This shouldn't be happening.
June 26, 2008 1:20 PM   Subscribe

Help me diagnose repeated failure of my lighting dimmers.

When I remodeled my kitchen about a year and a half ago, I installed nine line-voltage 4" recessed lights which are controlled by two Leviton Illlumatech preset dimmers, with three cans/150W on one dimmer and six cans/300W on the other (these are 600W dimmers). Everything works fine, except that when a bulb burns out there's a better-than-even chance it will take the dimmer with it. A dimmer has failed three of the four times that a bulb has burned out since the initial installation. Only the slide dimmer fails -- the on/off button continues to work normally.

Leviton has been replacing the dimmers as I mail them in, but their tech support people are, so far, unable to imagine how a bulb's burning out could cause the dimmer to fail. They've speculated that it could be a problem with a fixture or a loose connection, neither of which ideas holds water; the failures have all been simultaneous with burn-outs in different fixtures, and there are no symptoms of loose connections anywhere.

I'm hoping someone here has a brilliant insight to offer. The bulbs, if it matters, are Sylvania 50W PAR20s.
posted by jon1270 to Technology (20 answers total)
how do they fail? have you cracked one open and had a look-see?
posted by stubby phillips at 1:27 PM on June 26, 2008

have you cracked one open and had a look-see?

No I have not. If I were to do so, what should I look for? I have a multimeter and understand basic electrical ideas but have zero expertise with solid-state electronics.
posted by jon1270 at 1:31 PM on June 26, 2008

" unable to imagine how a bulb's burning out could cause the dimmer to fail."

That's because a bulb burning out shouldn't cause the dimmer to fail. But what's causing the bulb to burn out?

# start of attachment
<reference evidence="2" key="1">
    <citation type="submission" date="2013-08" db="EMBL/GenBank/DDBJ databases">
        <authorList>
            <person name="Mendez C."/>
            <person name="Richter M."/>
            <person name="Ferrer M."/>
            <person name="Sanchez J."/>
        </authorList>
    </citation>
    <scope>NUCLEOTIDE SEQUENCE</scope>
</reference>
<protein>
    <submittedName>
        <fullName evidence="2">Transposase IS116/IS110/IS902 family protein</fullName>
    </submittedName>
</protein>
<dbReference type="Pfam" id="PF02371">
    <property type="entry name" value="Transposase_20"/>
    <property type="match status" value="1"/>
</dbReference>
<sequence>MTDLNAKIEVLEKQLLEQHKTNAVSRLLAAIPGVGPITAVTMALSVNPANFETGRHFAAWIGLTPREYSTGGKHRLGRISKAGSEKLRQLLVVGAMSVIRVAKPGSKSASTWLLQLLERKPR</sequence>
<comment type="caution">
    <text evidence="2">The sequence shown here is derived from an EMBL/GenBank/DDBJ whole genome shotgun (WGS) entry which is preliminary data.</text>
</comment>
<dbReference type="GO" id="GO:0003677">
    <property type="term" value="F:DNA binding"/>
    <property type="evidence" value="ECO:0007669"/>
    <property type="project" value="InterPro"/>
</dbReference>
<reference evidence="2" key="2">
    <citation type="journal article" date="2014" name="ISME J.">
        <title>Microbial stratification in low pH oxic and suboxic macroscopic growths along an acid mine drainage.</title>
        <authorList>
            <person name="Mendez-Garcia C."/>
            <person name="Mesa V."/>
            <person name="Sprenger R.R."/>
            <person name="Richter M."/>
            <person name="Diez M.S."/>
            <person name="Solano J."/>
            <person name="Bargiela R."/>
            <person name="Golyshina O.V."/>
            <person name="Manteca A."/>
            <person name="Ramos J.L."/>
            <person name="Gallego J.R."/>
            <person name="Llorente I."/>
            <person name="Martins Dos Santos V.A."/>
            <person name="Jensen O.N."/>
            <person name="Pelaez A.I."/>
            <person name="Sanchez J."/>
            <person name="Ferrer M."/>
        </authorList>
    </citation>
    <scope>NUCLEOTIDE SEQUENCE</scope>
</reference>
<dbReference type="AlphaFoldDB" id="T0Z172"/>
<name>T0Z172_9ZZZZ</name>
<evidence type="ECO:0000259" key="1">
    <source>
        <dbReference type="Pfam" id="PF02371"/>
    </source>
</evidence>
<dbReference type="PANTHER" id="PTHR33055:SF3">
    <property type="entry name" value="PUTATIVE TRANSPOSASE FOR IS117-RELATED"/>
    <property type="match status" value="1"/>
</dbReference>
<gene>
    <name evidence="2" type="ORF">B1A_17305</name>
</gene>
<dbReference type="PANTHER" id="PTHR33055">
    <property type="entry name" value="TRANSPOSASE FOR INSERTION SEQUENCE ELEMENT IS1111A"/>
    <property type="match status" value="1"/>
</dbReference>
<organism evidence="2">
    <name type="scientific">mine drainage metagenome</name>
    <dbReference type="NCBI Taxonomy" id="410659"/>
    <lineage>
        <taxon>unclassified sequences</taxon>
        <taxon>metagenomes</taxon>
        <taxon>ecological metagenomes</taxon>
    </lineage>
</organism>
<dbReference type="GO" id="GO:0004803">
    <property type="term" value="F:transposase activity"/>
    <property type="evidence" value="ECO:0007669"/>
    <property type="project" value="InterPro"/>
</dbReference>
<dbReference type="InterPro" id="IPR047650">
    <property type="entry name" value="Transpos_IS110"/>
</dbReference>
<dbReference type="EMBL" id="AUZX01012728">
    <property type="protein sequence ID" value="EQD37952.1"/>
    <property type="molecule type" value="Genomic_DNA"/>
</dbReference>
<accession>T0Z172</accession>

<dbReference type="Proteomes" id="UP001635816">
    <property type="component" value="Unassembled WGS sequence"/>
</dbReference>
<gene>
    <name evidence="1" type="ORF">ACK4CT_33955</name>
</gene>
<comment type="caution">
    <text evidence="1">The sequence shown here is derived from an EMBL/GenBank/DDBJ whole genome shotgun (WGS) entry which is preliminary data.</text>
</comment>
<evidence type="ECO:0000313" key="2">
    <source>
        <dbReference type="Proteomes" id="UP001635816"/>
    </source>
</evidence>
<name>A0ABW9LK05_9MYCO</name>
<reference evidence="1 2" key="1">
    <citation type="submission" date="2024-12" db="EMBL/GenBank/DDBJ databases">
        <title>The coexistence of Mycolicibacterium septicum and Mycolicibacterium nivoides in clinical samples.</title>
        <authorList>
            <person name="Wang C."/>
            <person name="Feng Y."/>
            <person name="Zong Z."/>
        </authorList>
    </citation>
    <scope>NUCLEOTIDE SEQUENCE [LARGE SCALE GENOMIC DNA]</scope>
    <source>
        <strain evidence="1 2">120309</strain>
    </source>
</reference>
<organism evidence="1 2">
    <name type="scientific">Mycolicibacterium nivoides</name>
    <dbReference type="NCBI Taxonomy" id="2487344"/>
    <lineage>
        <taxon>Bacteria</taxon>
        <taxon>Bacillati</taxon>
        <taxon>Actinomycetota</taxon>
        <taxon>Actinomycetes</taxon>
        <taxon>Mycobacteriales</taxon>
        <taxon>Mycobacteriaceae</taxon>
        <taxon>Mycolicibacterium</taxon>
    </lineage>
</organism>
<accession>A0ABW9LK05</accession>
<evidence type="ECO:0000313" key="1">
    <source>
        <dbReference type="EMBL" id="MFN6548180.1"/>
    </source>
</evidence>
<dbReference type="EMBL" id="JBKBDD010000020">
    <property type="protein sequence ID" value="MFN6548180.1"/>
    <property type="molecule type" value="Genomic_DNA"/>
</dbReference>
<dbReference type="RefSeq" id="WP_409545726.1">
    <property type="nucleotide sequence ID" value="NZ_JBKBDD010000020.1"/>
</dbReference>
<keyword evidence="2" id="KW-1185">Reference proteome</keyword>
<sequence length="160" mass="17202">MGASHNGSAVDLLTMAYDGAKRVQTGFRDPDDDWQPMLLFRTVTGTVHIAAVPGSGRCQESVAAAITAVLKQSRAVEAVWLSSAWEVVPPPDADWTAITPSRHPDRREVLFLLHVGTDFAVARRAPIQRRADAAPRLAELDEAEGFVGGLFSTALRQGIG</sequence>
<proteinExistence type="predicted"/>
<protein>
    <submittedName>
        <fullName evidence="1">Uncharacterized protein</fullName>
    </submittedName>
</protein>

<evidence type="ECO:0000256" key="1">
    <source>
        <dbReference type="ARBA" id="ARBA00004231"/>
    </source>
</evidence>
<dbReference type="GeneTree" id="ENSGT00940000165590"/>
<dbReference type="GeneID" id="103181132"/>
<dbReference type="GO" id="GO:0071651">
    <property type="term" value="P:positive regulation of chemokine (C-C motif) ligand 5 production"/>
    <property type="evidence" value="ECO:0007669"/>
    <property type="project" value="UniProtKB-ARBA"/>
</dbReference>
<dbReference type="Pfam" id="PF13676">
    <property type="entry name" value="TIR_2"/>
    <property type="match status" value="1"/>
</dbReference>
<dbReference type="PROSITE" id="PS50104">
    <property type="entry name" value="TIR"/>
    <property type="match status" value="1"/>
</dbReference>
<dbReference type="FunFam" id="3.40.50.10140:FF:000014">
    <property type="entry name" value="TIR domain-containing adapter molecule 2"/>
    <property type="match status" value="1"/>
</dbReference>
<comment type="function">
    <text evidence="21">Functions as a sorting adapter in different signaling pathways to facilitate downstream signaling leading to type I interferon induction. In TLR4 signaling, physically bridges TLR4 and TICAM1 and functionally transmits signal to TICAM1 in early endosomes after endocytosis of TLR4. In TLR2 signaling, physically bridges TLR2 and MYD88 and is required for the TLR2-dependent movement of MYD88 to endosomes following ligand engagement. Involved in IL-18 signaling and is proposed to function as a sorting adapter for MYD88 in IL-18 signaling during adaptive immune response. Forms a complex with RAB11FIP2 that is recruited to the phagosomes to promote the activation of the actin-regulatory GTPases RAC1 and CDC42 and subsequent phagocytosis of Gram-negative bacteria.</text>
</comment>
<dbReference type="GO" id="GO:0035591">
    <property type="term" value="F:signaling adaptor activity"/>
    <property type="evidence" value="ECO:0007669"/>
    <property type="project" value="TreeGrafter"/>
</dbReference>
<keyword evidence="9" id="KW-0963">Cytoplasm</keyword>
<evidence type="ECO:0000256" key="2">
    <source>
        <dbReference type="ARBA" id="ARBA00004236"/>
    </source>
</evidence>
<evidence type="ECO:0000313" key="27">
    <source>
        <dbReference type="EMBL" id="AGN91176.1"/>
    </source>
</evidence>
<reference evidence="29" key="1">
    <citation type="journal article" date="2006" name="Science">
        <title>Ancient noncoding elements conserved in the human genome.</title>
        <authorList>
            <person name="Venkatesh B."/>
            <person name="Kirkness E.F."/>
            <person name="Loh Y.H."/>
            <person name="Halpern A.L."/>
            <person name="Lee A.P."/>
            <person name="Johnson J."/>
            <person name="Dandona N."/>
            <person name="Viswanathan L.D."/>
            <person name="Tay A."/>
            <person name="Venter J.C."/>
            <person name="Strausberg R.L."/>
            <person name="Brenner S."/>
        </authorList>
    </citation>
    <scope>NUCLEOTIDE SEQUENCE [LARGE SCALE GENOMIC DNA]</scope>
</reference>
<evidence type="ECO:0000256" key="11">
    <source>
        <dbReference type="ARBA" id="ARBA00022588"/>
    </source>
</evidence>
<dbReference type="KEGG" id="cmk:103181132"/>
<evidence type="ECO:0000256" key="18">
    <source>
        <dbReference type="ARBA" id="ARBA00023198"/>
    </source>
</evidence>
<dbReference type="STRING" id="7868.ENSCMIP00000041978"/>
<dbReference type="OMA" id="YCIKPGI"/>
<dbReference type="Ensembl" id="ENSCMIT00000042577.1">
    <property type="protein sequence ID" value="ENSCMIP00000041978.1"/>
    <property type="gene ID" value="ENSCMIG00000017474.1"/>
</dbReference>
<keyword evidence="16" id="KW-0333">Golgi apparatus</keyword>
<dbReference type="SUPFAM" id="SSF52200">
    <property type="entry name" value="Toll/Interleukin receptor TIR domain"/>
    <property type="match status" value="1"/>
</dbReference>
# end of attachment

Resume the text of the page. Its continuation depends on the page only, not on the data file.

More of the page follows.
It's reasonable that the dimmer would fail at the same time as another device on the circuit (the bulb). It's not reasonable that the failure of the bulb itself is the cause of the problem. It's more likely that poor line conditions are causing both problems.

"When I remodeled my kitchen about a year and a half ago... A dimmer has failed three of the four times that a bulb has burned out since the initial installation."

You've had four bulb failures and three dimmer failures on this circuit in a year and a half? There's definitely something wrong. Most bulbs on a circuit with decently clean power will last a couple of years, not months.
posted by majick at 1:31 PM on June 26, 2008

sorry, i didn't google the dimmer until after i posted. i was assuming the big rheostat kind of thing.
posted by stubby phillips at 1:39 PM on June 26, 2008

majick, the four burn-outs were not consecutive failures in the same fixture; they were all failures of the original bulbs in different fixtures. The first failed when all nine were about a year old, the next when the bulbs were perhaps 14 months old, etc. The average rated life of these bulbs is 2500 hours and these fixtures, being in the kitchen and on the north side of the house, are often on for several hours a day.

Might be worth mentioning that the two dimmers are on different breakers, and supply different brands/models of fixtures.
posted by jon1270 at 1:43 PM on June 26, 2008

This is a problem of underdesigned or poorly designed lamp dimmers. The cheap lamp dimmers I've seen never have fuses, though.
Triacs and thyristors are sensitive to overcurrents. When dimming normal light bulbs, short circuits caused when filament burns are quite probable. For this reason, light dimmers must have their own fuse which protect it against failures in this kind of situation.

Thyristors have a defined overcurrent handling capacity and the fuse must be selected so that it burns before the thyristor in overcurrent situation. This typically means that the thyristor/triac must have a current rating of 2..5 times bigger that the rating of the fuse in order to be sure that the fuse burns before thyristor/triac in case of short circuit. The fuse type must be also fast enough to burn in this case before the thyristor/triac. In some cases it might be necessary to use special fuses to be able to protect the components effectively.

The thyristor must have a high enough surge current rating also for normal operation. For example in case of normal light bulb dimming of a light bulb with cold filament is turned on at 90 degrees after zero crossing (means at maximum line voltage peak), the peak current can be 20 times bigger than the nominal current of the lamp.
What usually happens is that when one of the lamps blows, the element in the lamp momentarily creates a plasma arc before it completely breaks, and will often blow the 3 Amp fuse. However, fuses are usually too slow reacting to stop the THYRISTOR from being damaged by the overcurrent. I have never known the little IC (chip) get damaged, or the diode, it is nearly always the THYRISTOR/TRIAC.